Negotiating skills: complex issues relating to sustainable development that involve two or more parties require people with well-developed negotiating skills to achieve lasting solutions. Win-win, rather than win-lose, can be achieved by skilful people and these skills can be learned. Those specialising in this type of training include Andy McGeeney and Sheppard Moscow Development Services.

Organisational transformation: many business leaders recognise that organisational transformation, with skilful professional help, is required to meet the challenge of sustainable development. Contact Hunting, Sadler.

Outdoor learning: this takes on new meaning as people everywhere strive to understand better how ecology works, what it can and cannot tolerate and how to work more co-operatively with local communities

Scenario planning: companies such as Shell International make much use of future scenarios when developing their business strategy and this is now recognised as a useful way to build commitment to changing business priorities. See also Which World? by Allen Hammond.

Social auditing: acceptance of the wider responsibilities of business leads to questions about how to measure results and social auditing has emerged to fill this need

Stakeholders: as organisations acknowledge their responsibility to all stakeholders, not just shareholders, they seek to work effectively with them - this is seldom easy but is being done in order to develop the agenda for sustainable development with other interested parties. Richard Harris has a particular interest in stakeholder dialogue.

Strategy formulation: re-defining organisation strategy is in demand not just for companies but for departments as re-alignment to face new challenges takes place. This is also happening in the public sector. Several skilled people specialise in this area including: Friend, Knight, Leith, Martin, Pollock, Sadler and Shovelton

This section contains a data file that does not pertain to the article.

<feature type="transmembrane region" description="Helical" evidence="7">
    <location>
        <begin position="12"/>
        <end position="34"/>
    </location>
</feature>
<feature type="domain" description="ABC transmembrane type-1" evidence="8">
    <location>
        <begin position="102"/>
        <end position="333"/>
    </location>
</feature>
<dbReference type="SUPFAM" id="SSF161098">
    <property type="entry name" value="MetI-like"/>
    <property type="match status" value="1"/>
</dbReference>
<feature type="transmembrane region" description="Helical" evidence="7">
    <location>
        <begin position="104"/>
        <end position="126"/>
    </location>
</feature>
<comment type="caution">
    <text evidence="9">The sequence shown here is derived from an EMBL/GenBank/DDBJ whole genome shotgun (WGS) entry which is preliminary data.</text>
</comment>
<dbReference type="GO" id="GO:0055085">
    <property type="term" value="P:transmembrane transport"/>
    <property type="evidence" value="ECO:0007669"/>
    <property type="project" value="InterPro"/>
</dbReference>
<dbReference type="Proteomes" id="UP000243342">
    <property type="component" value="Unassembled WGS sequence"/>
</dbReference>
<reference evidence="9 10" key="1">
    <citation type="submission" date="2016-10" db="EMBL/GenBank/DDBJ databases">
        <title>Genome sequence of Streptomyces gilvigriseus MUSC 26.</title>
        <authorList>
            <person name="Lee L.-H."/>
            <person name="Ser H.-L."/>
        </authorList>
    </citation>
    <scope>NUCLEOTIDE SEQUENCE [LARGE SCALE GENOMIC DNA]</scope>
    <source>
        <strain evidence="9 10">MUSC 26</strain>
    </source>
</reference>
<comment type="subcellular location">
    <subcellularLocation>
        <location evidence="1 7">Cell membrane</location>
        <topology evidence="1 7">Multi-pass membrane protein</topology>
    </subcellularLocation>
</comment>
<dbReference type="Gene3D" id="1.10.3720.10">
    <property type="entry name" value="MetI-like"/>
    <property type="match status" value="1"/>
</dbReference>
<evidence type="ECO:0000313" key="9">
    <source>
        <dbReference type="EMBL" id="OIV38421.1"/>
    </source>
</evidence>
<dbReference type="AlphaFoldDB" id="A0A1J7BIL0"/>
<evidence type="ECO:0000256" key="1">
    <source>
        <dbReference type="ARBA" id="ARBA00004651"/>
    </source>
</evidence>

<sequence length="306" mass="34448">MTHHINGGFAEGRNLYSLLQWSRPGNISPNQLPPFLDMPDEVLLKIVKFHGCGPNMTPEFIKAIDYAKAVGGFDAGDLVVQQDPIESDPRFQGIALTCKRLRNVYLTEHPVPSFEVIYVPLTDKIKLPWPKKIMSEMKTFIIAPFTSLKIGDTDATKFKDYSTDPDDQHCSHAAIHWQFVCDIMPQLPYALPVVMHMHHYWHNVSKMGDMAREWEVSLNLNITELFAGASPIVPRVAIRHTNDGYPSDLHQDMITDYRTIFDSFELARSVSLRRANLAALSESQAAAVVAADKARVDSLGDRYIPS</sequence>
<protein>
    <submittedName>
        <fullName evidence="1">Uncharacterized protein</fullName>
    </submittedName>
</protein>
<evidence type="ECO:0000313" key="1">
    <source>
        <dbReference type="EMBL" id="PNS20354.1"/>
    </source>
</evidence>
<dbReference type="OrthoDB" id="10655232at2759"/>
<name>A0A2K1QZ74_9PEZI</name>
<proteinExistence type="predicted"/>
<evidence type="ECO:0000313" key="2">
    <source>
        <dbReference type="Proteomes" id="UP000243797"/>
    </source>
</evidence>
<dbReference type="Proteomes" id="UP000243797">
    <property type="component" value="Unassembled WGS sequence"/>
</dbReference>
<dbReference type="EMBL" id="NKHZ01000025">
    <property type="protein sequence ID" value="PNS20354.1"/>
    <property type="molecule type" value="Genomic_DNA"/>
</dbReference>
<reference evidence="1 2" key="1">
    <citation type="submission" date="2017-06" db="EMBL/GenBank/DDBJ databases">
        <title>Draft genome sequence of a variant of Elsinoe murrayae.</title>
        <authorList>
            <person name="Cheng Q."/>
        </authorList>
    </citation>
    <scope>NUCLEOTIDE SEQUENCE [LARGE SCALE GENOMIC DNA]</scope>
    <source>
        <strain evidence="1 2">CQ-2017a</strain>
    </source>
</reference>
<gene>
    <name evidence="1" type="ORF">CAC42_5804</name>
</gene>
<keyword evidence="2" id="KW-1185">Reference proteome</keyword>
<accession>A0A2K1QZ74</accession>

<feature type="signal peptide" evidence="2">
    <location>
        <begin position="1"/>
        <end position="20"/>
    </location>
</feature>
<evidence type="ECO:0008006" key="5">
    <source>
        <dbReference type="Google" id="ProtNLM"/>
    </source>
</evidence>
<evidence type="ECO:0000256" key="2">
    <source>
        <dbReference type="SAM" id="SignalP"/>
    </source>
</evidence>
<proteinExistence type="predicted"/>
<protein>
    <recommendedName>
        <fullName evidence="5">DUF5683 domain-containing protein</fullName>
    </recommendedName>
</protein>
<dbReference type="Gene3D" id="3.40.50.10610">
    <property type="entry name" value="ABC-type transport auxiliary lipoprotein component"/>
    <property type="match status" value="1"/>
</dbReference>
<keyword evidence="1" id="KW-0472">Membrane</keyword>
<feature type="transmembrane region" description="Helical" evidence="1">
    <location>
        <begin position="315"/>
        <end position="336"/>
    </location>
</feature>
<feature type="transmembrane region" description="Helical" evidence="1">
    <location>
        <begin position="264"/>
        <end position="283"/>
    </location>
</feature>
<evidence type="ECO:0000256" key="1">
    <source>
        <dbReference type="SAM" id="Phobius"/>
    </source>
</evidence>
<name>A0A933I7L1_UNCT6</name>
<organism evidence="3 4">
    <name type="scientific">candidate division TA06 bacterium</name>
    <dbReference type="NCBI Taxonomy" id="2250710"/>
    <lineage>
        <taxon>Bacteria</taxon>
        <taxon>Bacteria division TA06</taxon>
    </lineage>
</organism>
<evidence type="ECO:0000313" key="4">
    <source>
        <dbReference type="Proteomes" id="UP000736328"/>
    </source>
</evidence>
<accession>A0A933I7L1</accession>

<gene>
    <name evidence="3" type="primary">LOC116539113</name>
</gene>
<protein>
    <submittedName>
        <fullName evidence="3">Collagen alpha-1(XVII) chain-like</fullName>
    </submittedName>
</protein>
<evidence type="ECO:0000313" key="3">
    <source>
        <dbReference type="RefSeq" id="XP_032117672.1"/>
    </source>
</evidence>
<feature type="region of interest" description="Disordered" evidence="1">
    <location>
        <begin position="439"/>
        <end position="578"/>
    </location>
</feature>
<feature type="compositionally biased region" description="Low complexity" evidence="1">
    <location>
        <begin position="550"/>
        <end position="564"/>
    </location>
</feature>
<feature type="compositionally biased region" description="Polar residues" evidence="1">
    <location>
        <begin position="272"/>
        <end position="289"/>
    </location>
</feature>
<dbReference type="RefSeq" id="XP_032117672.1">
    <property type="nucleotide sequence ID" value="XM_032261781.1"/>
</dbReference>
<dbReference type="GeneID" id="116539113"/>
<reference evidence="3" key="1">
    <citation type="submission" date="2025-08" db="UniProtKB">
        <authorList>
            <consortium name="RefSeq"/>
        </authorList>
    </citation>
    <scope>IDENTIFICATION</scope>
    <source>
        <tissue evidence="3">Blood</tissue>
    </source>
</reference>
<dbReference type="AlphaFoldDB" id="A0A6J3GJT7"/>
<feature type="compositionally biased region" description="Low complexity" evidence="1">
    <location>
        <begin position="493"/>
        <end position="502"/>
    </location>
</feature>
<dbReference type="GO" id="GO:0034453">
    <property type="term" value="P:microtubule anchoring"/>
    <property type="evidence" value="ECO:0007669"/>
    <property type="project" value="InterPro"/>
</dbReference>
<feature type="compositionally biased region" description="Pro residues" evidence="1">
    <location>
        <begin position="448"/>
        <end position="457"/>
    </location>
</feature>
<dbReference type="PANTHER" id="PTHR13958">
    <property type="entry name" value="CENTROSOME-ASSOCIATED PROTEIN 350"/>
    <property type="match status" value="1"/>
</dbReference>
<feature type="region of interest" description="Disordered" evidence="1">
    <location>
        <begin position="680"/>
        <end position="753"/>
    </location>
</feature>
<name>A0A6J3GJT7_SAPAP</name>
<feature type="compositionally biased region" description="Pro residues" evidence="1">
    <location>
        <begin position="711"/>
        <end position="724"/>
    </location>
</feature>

Teamwork development: new teams are being formed to work out how to move towards sustainable development. Some organisations establish 'permanent' teams others prefer project teams, cross-functional groups or a task force. They all have a common need to 'get up to speed' quickly and many of the skilled could help if required. Most of the skilled people can help.

Tomorrow's company: the Centre for Tomorrow's Company provides an effective approach to meet the challenge of  the 21st Century by increasing competitiveness, adopting an inclusive approach and changing from a focus on 'transactions' to 'relationships'.

Uncertainty: decisions are deferred when uncertainty prevails; dealing with uncertainty is an area for learning that is becoming increasingly important as the quantity and range of dilemmas grows. Contact Allen Hickling.

Vision and Values: the attention given by the media to ethical matters has led some organisations to re-think their vision and values, using this route for fundamental change that is consistent with sustainable development. Contact Allen Heeks

Whole systems change: many organisations now know that a piecemeal approach to change is unsatisfactory. The best way to achieve integration of new strategies, policies, processes and procedures is to adopt a whole systems approach. Several skilled people specialise in this approach: Friend, Lowe, Nixon, and Sadler

More information about how to contact people and organisations who offer relevant skills is available from the Association for Management Education and Development (AMED) web site or by email, ask for a copy of their Consultancy Listing.

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Last modified 26 August 1999